It is located on the right bank of the river Porma that receives, in the area, the waters of the river Moro. Puente Villarente, whose origin and development revolves around the bridge over Porma, is a reminiscence of medieval times. Next to the bridge, the canon of the Cathedral of León and archdeacon of Triacastela, Andrés Pérez de Capillas, founded a pilgrims' hospital called Virgen Blanca in the 16th century. In the years 1720-1730 the hospital still worked but, according to document of the year 1756, this one was closed and it only remained open an inn that was next door and that served as lodging to the travellers. Historically the term is linked to the Brotherhood of La Sobarriba, which was a popular movement to unite rural villages to strengthen their rights against urban centers.
In Puente Villarente, as soon as you pass the bridge, you can still see, reconverted but preserving structures and architecture, the old house-meson that was next to the hospital, of noble aspect and with a wide door of arch lowered in stone and a beautiful balcony. The new parish church of San Pelayo conserves in its interior numerous works of art, of different centuries, of the disappeared, by ruin, previous church. In the Museum of León there is a table of the martyrdom of San Pelayo of the XV century that belonged to an altarpiece of the disappeared church. Puente Villarente is also an important point in the area as it is a crossroads of roads, including those that lead to the ski slopes of San Isidro.
Puente Villarente celebrates its patron saint festivities in honour of San Pelayo at the end of June at the beginning of July.
A donkey transported the sick pilgrims from the pilgrims' hospital in Villarente to León, which could be considered the first ambulance on the Jacobean route.
Legend has it that a Navarrese pilgrim named Pedro came to Puente Villarente sick and in very poor condition and the people of the place lodged him in the hospital doubting that his cure was possible. He was treated with great care, especially by a girl from Sahagún, Isabel's name, who was visiting relatives before leaving for Andalusia. Little by little, as if it were a miracle, Pedro recovered his health under the continuous care of the girl who had become his nurse. In the long days of convalescence Pedro and Isabel took walks and enjoyed nature on the banks of the river Porma and talking and walking, walking and talking, they fell in love. After their recovery, the day came when the boy had to continue with the pilgrimage. The day before, while sitting under one of the arches of the bridge, Isabel took Peter's hand and with a razor engraved its contour on the stone, then put her own on top of the footprint and asked the boy to do the same, leaving the outline of the girl's hand inside the boy's, then Isabel engraved in the center a cross and said "Peter, if you swear by God, Our Lord, that on your return from Santiago, in thirty-five days therefore, the fourteenth of March you will be right here, I, in turn, I swear to you that I will not go to Andalusia. We will get married and go together to your Navarre". The pilgrim swore it and she added "When you return put your hand on this cross and say "Isabel, come" and I will return and putting my hand also on it we will never ever separate, but it has to be that day and no other, otherwise I will think that you have forgotten me and I will go with my parents to Andalusia. On Pedro's return trip after arriving in Santiago it rained torrentially, which did not prevent him from being on the eve of the day agreed in the surroundings of Puente Villarente, but it did not stop raining and Porma descended brave and flooding everything in its path what made Pedro fear the worst and that he could not be reunited with his beloved losing her forever. With these fears and nightmares he began to pray, entrusting himself to Santiago and begging him for a miracle. The next morning, after a night in which the roar of the river did not presage anything good, he saw how the bridge had been damaged but its debris had rolled dragging with them gravel and boulders that had formed a kind of dike giving rise to a corridor that allowed him to reach his hands with the cross engraved inside and when he put his hand and called his beloved saw how it was approaching running along the road that had miraculously been made. The great flood was in the year 1396, so the hands and the cross were engraved by this couple of lovers a month and a half before and if you look for them today perhaps you will find them in one of the first eyes of the bridge.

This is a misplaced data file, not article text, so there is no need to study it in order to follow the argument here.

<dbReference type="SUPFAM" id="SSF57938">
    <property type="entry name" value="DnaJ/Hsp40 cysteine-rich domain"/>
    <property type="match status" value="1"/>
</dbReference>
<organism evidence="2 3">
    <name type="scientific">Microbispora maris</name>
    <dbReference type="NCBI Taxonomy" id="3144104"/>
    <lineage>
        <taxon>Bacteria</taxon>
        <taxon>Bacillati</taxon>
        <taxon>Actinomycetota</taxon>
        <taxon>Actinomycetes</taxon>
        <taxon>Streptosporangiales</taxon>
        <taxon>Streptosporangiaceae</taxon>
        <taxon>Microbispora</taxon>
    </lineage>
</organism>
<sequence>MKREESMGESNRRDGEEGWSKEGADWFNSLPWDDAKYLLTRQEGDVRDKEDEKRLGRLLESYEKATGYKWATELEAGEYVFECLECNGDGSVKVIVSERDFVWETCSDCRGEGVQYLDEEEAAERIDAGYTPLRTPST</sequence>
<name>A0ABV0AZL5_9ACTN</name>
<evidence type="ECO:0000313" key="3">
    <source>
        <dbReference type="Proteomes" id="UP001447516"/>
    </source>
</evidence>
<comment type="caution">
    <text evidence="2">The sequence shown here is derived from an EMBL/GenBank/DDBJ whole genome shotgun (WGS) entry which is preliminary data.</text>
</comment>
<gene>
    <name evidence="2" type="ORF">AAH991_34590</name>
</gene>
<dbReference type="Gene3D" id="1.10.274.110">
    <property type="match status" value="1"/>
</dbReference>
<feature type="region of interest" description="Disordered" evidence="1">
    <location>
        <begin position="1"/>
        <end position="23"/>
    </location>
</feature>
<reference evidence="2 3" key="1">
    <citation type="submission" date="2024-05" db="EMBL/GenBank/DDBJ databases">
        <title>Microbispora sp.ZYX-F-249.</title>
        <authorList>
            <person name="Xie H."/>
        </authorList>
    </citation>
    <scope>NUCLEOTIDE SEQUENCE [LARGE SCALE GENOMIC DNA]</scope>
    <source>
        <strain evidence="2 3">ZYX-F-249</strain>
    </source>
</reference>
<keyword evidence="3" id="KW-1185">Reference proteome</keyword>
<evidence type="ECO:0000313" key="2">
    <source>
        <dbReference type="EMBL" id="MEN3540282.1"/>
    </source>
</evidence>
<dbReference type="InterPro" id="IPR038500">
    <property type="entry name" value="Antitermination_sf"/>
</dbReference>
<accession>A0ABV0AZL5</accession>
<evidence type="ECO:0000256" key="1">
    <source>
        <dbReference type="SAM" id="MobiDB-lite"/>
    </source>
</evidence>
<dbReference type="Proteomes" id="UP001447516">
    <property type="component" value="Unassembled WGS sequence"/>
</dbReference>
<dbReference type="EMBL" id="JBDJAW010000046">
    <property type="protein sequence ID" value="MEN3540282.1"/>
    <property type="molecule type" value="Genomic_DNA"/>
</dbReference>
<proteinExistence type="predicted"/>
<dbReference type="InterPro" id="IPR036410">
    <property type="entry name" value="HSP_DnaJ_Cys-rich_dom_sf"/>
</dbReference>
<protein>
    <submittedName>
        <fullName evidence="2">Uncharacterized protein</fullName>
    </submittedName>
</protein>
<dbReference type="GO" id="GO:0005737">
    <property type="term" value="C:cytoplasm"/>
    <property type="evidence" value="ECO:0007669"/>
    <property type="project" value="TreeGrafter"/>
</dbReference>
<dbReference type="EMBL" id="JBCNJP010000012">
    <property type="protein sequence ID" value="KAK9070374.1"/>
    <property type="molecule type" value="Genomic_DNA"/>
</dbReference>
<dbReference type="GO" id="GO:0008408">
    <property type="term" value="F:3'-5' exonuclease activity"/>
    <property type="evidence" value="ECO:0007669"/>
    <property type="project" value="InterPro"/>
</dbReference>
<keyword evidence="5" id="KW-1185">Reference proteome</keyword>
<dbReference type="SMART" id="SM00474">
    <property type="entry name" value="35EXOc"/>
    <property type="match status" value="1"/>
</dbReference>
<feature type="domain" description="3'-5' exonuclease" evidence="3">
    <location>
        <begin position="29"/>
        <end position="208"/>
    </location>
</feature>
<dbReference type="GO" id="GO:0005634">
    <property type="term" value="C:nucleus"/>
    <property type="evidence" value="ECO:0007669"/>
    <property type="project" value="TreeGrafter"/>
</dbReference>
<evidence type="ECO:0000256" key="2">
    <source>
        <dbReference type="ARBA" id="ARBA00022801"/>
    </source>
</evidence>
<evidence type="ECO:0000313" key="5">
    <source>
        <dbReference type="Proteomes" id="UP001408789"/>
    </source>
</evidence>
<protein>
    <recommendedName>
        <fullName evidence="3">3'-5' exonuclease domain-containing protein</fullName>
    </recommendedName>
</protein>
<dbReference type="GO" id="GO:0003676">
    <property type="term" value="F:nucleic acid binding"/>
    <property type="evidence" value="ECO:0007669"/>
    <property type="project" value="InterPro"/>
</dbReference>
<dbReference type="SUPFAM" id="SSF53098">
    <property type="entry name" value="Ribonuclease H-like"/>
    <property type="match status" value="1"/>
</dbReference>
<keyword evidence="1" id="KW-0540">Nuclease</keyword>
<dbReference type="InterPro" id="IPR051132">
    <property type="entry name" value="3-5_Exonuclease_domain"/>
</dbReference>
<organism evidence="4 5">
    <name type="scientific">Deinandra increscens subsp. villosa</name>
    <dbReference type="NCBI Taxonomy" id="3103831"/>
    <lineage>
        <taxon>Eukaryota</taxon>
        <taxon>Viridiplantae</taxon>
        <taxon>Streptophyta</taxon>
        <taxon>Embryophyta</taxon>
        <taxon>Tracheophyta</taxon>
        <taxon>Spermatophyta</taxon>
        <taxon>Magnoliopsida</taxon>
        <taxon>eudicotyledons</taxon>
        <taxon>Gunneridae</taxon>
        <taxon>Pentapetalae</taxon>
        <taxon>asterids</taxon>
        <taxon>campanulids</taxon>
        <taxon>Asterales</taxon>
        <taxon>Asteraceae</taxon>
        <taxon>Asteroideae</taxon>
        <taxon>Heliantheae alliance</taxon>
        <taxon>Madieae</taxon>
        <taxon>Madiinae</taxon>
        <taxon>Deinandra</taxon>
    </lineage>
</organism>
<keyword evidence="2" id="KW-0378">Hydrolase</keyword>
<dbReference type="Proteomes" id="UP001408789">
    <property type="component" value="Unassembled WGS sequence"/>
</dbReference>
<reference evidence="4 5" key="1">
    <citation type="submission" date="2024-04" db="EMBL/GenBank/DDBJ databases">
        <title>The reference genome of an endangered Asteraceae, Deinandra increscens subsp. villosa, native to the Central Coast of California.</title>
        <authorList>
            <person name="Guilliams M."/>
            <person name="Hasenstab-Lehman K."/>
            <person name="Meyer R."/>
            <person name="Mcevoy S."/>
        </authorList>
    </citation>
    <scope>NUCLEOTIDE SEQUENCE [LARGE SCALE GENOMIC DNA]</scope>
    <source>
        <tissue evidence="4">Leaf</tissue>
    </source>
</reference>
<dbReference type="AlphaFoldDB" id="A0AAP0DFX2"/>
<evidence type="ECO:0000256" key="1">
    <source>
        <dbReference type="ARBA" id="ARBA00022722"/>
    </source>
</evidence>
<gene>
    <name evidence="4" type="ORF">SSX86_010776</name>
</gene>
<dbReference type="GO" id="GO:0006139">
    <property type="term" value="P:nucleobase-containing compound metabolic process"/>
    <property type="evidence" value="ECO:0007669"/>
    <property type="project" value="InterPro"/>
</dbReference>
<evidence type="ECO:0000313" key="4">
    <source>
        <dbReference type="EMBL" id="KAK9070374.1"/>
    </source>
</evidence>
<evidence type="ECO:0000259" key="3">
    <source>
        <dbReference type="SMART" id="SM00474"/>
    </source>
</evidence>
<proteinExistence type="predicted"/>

Puente Villarente is a few kilometres from León along the N-601, between Valladolid and León. It can also be reached from Burgos via the A-231, taking the N-601 detour towards León.
Puente Villarente has a daily bus service, with different timetables, which link it with León.
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